I have been told on occasion that for someone who reviews a lot of restaurants in the Twin Cities I have a major blind spot when it comes to older restaurants. I suppose this is true, especially at the high end. With very few exceptions, most of the high-end restaurants I’ve reviewed either opened after we got to Minnesota in 2007 or not so very much before. I’m not really sure why that is—I suppose I am guilty as much as anyone else of following the pr-driven newer places that get more attention online. Well, in an attempt to begin to redress that gap we had dinner recently at Luci Ancora, a venerable St. Paul institution for Italian food.
The restaurant’s origin is as essentially a second location of the since-closed Ristorante Luci (the site now of Myriel, just a couple of hundred feet from Luci Ancora) in the Highland Park neighbourhood of St. Paul. The original restaurant opened in 1988 (and closed in 2016). Luci Ancora was an expansion that happened about a decade later. It’s now been open almost as long as Ristorante Luci had been and, from what I can tell, is a beloved restaurant among many diners in the Cities. As such, I am fairly sure this review will not be very popular. No, we really did not care for our meal, especially at the price we paid for it.
We were a party of four: the missus and I and our two boys, who now deeply enjoy eating adult dinner out with us once a month, especially if the food on offer is Italian or Italian-adjacent. Luci Ancora therefore seemed like a very good choice. We booked a table on their patio (adjoining their parking lot) and arrived at 6 pm on a Saturday. The restaurant was quite busy, with only a few tables empty indoors and even fewer outside. And they stayed busy through all the time we were there. The menu is quite edited, which generally is a good sign. A few starters, a few pastas and a few mains and desserts. In addition to the regular menu there were a specials and it transpired that it was also possible to put together a four course tasting menu for $47. We opted, however, for the carte and for our usual sharing of plates.
What did we get?
We started with two selections from their antipasti section. (Well, to be accurate we started with the bread and butter they put down on the table.) These were the Prosciutto e Melone and the Polenta Fritta. The first was completely disappointing. This mostly because the cantaloupe was hard and flavourless (this theme was to be repeated later). The polenta, served with braised pork on top, was better but nothing so very special either.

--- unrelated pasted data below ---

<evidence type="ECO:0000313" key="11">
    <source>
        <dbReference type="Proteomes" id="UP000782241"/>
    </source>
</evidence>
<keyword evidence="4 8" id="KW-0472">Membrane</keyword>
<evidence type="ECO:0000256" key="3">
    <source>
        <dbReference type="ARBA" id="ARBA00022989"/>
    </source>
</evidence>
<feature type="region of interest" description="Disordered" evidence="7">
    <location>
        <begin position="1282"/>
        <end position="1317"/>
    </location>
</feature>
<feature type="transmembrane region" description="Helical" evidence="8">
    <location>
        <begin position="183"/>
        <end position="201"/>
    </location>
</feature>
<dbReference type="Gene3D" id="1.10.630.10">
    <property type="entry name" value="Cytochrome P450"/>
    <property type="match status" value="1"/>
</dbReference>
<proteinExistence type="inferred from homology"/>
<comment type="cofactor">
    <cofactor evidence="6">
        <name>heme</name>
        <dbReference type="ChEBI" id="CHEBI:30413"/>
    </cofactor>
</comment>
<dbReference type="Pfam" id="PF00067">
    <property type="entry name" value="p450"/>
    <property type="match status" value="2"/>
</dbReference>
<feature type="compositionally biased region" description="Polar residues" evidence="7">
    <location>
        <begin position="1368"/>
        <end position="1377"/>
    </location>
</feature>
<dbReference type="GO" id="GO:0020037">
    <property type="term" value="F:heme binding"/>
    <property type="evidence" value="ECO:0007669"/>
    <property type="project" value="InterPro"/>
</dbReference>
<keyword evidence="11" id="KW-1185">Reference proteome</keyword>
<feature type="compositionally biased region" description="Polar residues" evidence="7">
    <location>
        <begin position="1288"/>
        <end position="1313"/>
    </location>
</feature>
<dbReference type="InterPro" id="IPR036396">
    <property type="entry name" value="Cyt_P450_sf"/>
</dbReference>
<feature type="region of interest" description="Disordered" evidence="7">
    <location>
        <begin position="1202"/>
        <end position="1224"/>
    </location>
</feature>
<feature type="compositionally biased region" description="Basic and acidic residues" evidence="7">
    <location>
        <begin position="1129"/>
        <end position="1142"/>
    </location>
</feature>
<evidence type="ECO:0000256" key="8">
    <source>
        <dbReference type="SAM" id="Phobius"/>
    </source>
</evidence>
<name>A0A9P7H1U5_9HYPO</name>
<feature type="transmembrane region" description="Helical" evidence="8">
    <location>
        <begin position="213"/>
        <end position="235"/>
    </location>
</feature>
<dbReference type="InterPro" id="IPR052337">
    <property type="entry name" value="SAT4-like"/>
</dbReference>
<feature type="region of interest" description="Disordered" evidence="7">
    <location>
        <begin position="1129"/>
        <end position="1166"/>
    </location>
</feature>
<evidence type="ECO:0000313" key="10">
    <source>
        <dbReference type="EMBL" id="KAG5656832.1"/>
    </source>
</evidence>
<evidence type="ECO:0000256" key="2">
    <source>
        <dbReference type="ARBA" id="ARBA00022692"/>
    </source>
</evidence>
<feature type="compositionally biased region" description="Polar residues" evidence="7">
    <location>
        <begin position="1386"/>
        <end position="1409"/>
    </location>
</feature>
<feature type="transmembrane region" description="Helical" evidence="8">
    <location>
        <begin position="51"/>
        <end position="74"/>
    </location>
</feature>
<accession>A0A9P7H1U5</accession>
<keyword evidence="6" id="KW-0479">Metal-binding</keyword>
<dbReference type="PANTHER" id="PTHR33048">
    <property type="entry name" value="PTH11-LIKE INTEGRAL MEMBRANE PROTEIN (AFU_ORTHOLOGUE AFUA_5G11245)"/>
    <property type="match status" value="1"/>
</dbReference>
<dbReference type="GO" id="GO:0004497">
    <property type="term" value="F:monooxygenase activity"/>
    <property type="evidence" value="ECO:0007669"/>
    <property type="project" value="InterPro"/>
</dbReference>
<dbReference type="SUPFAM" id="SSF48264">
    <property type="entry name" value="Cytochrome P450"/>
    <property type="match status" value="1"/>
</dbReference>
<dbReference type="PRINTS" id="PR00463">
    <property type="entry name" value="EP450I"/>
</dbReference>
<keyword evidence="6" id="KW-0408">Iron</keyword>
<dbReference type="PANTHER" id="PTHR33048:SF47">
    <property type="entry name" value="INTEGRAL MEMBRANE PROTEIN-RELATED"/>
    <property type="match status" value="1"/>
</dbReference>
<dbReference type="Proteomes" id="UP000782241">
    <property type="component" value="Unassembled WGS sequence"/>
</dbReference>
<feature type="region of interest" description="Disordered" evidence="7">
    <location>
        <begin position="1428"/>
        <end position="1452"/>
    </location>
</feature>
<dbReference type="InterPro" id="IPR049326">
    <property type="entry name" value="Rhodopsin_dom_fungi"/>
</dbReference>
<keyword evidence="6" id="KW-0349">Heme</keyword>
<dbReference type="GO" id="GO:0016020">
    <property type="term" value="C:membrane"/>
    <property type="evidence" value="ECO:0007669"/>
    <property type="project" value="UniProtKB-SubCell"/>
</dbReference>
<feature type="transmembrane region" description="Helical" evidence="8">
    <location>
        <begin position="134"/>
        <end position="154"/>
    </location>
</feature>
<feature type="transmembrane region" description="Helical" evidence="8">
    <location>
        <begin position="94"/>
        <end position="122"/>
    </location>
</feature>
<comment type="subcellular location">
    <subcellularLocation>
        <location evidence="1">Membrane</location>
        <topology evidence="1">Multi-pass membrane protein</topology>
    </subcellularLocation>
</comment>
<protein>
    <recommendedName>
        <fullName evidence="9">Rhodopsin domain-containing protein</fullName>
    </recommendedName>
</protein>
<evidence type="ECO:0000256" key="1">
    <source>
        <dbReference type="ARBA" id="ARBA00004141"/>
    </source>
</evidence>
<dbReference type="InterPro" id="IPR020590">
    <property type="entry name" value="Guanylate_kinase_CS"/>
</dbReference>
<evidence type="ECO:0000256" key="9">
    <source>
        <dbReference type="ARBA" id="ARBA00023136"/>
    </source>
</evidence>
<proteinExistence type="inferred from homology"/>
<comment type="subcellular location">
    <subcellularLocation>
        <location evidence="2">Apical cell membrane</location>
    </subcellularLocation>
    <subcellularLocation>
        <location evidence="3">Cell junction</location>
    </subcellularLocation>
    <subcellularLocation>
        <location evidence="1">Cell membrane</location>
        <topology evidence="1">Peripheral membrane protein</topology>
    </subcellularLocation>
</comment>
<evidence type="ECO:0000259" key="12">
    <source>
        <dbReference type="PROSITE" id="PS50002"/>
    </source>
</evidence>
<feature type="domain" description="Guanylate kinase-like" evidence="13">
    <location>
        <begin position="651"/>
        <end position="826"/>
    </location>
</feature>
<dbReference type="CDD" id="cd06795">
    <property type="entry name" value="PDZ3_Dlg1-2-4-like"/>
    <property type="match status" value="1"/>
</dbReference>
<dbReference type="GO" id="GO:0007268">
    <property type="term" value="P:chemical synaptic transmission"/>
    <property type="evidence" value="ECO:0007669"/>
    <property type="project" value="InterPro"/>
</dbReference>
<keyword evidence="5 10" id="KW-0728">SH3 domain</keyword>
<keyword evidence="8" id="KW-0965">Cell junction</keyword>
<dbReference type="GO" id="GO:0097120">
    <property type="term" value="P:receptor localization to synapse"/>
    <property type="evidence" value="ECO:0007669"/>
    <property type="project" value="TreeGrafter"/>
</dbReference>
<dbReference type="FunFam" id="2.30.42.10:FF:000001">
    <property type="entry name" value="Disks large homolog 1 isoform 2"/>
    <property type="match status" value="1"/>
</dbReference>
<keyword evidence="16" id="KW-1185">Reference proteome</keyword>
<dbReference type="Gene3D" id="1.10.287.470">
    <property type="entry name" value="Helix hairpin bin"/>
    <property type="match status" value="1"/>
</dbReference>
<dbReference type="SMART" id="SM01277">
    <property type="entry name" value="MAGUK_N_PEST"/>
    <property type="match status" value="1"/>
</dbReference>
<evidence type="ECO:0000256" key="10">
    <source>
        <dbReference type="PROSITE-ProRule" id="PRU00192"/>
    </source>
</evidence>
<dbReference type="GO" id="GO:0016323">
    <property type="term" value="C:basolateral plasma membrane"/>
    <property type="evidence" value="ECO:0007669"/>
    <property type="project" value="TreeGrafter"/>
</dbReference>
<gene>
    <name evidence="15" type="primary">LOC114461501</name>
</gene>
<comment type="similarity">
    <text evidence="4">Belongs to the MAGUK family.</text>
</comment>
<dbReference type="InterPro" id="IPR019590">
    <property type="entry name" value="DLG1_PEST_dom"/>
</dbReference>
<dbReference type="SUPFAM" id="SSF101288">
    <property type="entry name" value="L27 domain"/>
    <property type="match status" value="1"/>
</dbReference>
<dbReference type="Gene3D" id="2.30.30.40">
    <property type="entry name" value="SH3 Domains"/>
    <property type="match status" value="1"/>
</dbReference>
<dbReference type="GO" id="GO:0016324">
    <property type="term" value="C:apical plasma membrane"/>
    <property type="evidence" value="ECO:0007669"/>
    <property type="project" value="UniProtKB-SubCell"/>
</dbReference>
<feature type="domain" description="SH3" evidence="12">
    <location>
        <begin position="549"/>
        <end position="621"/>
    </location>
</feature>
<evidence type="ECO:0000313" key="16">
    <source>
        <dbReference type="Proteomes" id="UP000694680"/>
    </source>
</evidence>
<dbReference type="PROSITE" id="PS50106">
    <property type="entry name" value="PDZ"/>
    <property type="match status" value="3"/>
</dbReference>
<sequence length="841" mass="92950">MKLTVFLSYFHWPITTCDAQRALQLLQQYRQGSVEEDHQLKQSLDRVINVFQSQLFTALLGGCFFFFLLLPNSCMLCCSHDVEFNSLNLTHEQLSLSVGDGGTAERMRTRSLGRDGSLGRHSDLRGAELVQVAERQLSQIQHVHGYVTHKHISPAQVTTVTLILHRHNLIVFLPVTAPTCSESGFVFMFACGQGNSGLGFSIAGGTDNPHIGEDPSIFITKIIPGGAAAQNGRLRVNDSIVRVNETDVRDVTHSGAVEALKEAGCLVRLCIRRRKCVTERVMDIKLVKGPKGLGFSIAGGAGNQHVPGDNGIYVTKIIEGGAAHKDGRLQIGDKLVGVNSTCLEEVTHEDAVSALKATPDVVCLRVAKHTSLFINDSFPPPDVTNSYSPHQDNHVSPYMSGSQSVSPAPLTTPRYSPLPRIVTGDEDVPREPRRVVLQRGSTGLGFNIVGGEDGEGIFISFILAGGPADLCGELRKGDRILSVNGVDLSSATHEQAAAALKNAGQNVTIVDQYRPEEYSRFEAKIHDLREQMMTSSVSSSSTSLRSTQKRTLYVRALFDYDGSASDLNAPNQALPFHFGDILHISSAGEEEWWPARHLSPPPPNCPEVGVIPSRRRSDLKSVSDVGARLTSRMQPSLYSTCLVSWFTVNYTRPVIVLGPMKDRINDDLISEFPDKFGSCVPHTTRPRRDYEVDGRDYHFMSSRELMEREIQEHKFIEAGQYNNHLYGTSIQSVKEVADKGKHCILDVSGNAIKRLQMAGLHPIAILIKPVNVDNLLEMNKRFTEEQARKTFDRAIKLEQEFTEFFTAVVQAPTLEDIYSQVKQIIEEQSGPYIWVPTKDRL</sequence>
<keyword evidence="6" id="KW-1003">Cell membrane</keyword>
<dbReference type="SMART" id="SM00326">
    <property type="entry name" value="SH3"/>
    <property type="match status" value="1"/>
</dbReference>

To follow we had three pastas. Actually, we’d ordered two but after seeing the portion size we ordered a third. First up was the pasta special: housemade tajarin (aka tagliolini) with chanterelles, triple cream cheese, leeks and figs. It looked good but, alas, had little character. The chanterelles were limp, the pasta was overcooked and the sauce barely coated any of it (this was also a theme that was to be repeated). We also got the Penne alla Luci, which featured penne with diced chicken breast, broccolini, chicken broth and fresh tomatoes. The pasta and broccolini were cooked well but that’s about all that went right here. The chicken breast was overcooked (yet another repeated theme), the tomatoes were hard/not ripe and flavourless, and the broth sat in a pool at the bottom of the bowl, with no effort seemingly having been made to emulsify it with the pasta starch. The third pasta was the Spaghetti ai Frutti di Mare del Giorno. The seafood of the day was blue prawns. The prawns were fine. The spaghetti was not al dente and the sauce which featured fire-roasted tomatoes and peppers blended together was blah and, again, not emulsified properly with the pasta starch.